Event recap: Review of Lean In by Sheryl Sandberg, hosted by Kimberly Farrell

written by Donna Lock, Life Sciences Foundation

On July 24, Kimberly A. Farrell, CEO of Unlimited Performance Training, Inc., facilitated an interactive discussion of Sheryl Sandberg’s book, Lean In. The event was hosted and sponsored by Theravance.

Kimberly emphasized Lean In is not a “how to” book. Readers must evaluate their own situation and decide what works for them. Here are some highlights and takeaways on the discussion: 

  • Find a mentor and a sponsor: Successful people want to mentor other successful people since a mentor’s reputation is on the line. If you seek a senior person as a mentor, be strategic in your approach. Do not simply ask him or her to be your mentor. Instead, take on stretch assignments, find something in common (e.g. HBA), communicate what you admire about the person and follow up things of interest or updates. If help is offered, such as reviewing presentation slides, accept it. A sponsor is different than a mentor. A sponsor will advocate and speak on your behalf.
  • Speak up: Ask for stretch assignments, give and receive feedback, ask for a raise and request resources needed to be successful.
  • Adopt powerful behaviors: Set boundaries between work and home, expect and do not settle for anything less than 50/50 with a partner and support the success of other women. Getting to 50/50 by Sharon Meers and Joanna Strober is a a good resource for this. Banish blaming words:  Instead of saying “If only…”, “I wish ….”  set boundaries with such words as “I choose …,”, “I can … “, “I commit…”, “I agree…”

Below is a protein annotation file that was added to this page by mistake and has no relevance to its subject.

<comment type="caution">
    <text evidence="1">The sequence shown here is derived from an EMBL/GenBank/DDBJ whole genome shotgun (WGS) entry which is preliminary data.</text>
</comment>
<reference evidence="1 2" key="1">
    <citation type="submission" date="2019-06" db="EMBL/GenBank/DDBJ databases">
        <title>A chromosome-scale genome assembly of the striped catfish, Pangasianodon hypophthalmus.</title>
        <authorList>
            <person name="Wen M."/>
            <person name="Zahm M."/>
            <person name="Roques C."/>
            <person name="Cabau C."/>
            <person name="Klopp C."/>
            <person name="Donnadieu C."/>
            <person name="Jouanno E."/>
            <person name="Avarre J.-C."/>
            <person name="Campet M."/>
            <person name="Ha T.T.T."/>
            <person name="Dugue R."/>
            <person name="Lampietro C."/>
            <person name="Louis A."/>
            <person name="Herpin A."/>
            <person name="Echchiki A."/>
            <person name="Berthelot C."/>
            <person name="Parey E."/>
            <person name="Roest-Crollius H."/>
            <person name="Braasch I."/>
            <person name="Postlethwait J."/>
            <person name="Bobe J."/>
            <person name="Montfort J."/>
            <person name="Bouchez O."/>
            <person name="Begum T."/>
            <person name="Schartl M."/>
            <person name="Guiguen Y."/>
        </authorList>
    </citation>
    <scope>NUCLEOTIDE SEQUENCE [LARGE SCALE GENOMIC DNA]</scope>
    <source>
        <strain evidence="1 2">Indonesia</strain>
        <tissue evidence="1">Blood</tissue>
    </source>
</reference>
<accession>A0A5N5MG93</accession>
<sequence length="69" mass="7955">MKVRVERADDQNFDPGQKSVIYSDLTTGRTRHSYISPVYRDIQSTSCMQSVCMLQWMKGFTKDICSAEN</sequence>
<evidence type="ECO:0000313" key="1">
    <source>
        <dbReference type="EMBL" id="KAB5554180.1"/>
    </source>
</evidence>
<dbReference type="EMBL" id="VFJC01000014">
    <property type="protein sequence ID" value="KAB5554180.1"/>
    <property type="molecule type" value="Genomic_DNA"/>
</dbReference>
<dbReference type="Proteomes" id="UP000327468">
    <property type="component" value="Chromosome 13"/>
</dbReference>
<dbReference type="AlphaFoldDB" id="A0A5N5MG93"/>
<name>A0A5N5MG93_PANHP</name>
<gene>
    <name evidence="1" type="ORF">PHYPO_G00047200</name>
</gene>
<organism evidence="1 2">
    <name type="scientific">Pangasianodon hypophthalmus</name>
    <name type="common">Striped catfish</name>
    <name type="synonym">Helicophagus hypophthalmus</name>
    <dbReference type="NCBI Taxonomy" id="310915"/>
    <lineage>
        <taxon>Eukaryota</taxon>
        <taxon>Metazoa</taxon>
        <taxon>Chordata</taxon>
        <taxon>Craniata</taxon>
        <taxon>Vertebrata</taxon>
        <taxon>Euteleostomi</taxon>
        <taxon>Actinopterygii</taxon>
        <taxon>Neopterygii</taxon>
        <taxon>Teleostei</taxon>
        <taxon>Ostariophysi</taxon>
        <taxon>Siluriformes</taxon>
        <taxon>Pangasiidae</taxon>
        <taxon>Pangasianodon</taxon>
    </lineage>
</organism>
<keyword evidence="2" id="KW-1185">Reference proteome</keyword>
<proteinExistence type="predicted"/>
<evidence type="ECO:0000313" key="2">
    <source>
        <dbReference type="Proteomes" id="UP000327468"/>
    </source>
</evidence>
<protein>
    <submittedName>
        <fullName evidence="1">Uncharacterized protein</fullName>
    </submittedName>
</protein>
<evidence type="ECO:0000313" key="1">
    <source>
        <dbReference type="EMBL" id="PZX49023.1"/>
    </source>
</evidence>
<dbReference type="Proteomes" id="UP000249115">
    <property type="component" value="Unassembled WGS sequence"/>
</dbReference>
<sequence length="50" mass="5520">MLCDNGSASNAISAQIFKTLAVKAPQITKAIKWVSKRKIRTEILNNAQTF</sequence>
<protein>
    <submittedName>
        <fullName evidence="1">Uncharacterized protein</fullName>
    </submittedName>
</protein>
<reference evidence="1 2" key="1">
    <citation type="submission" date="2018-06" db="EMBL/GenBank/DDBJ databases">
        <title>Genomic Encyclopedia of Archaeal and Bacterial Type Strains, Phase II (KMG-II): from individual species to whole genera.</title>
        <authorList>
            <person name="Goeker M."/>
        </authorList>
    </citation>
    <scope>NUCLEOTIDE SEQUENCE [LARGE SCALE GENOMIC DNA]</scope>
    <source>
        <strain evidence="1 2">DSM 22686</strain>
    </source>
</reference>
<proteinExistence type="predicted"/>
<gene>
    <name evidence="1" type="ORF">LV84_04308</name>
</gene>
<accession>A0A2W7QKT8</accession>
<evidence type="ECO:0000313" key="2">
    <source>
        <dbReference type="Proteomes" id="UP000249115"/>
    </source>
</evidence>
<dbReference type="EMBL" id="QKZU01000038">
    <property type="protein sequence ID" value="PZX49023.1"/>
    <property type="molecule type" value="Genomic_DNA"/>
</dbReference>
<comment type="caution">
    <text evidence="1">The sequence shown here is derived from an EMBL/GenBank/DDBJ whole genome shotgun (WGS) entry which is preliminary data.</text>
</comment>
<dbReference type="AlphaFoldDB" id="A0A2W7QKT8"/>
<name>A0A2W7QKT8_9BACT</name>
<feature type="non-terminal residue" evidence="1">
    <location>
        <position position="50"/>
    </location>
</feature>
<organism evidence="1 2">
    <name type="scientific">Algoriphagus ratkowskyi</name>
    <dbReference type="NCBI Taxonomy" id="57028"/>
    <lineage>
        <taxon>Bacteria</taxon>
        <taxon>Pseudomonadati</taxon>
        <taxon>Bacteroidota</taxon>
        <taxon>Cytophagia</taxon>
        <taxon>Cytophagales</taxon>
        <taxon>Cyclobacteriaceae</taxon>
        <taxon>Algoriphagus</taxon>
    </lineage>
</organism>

• Avoid disconnecting completely from the workforce: Women who leave the workforce to raise a family may later face challenges re-entering the workforce. In addition, studies show women who work are more satisfied.
  • Demonstrate a position of power in meetings: Avoid nodding in agreement when others speak. Instead, sit straight up, both feet planted on the floor and lean back. Also, make sure to adjust your gaze to different people in the room. When making your first point, look at the first person, then a different person when making your second point and so on.
  • Delegate: Think about what you can outsource or delegate. The more senior you become, the more you can delegate.
  • Make a plan: Think about a development plan to get where you want to be.

Questions to consider:

  1. Can women have it all? Many participants felt women could have it all, but everyone's 'all' is different. This represents how one feels and not how others perceive you.
  2. Is it okay for women to show emotion at work? For Sheryl Sandberg it brought her closer to others but in most workplaces crying is viewed as a weakness. Let HBA know what you think.

Email 1-2 sentences on your take of the ‘Lean In’ discussion.  

Lean In